If the words ”design awards” make you think of yet another boring awards show, the new Designs of the Year show at the Design Museum, London, may force you to rethink how cool award shows can actually. The Designs of the Year awards, ‘The Oscars of the design world’ showcase the most innovative and imaginative designs from around the world, over the past year, spanning seven categories: Architecture, Digital, Fashion, Furniture, Graphics, Transport and Product. Category winners and the overall winner will be decided by a jury and announced to the public on 17 April 2013.
There is no shortage of A-list talent in this year’s nominations (Renzo Piano’s Shard building and Yayoi Kusama’s collections for Louis Vuitton), but at the heart of the show is a great enthusiasm for the democratized, DIY, human-centered design made possible by new technologies.
Take, for instance, the Child Vision glasses designed by London-based industrial design consultancy Goodwin Hartshorn and the Centre for Vision in the Developing World in Oxford, UK. The bright, chunky frames would look at home on a designer’s bedside table, but they are far more than eye candy: the fluid-filled lens allows for self-adjustment, giving children without access to opticians the chance to see clearly.
Then there is the Wilmington Robotic Exoskeleton (WREX) (above), developed at the Nemours/Alfred I. duPont Hospital for Children in Wilmington, Delaware. Less terrifyingly nicknamed “magic arms”, the device, a lightweight version of an existing adult product, helps children suffering from musculoskeletal disease with lifting and moving.
Open-source design (including a selection of projects made with the cheap, credit card-sized Raspberry Pi computer) and 3D printing make up a large percentage of entries. This is a trend that the exhibition’s curator, Pete Collard, is keen to acknowledge. Designers are always quick to turn technologies to their advantage, he says, and this year is all about putting small-scale manufacturing tools into the hands of consumers.
The representative of such change, the MakerBot Replicator 2, sits rather uncertainly amid other entries, which were made, somewhat ironically, using it. The Replicator 2 is billed as “the first desktop 3D printer aimed at the consumer market”, and demonstrates a printed coffee mug – a symbol of its New York-based creators’ optimism that the machine will soon find everyday uses in the home.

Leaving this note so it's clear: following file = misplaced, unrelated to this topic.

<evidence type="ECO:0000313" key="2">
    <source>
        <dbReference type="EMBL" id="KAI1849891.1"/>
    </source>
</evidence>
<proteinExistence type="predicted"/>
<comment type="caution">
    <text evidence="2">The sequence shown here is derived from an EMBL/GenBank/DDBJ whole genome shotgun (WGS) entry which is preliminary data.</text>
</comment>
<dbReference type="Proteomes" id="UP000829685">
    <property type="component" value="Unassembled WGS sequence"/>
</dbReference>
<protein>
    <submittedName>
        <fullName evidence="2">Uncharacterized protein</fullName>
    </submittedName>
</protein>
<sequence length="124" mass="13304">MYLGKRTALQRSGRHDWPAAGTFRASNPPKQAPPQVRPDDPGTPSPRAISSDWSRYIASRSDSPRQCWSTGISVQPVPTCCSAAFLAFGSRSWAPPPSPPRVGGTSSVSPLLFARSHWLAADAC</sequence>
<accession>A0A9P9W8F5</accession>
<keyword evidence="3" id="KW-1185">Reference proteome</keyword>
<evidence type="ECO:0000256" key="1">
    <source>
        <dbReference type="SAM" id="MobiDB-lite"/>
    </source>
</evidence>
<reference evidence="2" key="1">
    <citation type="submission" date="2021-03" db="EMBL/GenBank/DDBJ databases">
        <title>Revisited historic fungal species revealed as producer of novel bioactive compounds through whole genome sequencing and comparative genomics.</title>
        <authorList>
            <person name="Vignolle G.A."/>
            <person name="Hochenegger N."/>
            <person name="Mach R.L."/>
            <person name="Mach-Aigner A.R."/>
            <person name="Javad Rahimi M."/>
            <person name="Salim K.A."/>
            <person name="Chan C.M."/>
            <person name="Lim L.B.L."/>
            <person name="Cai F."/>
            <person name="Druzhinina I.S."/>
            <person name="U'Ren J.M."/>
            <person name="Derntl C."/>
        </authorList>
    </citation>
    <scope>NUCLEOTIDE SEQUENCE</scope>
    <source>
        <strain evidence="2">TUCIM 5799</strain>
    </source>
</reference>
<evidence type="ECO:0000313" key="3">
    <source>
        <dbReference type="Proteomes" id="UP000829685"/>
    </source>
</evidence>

An alternative use of the Replicator 2 is the Free Universal Construction Kit, also nominated. Designed by interdisciplinary, international design collectives Free Art and Technology Lab, and Sy-Lab, this series of printable “adaptor bricks” allows users to interconnect popular constructor toys to make completely new models.
This fits well with some words from an introductory panel about the show’s thinking:
Science alone is not enough to turn an idea into a product… it is a designer who can shape new technology by thinking about where it fits into everyday life.
And many of the entries do indeed put a thoughtful stamp on existing technology. There is the friendly Little Printer made by London-based design consultancy Berg, which churns out a tiny customized newspaper of news and social media feeds.
Then there is Chirp, developed by technology specialist Patrick Bergel and Anthony Steed, a computer scientist at University College London. This is a sharing application that converts digital information, such as photos and contact details, into sounds that mimic birdsong.
So who will take home the overall award, to be announced on 17 April? Last year’s winner was, perhaps predictably, the Olympic Torch, created by UK design duo BarberOsgerby. But in this year of celebrating the cheap and customizable, the money is on the Raspberry Pi to take the cake.
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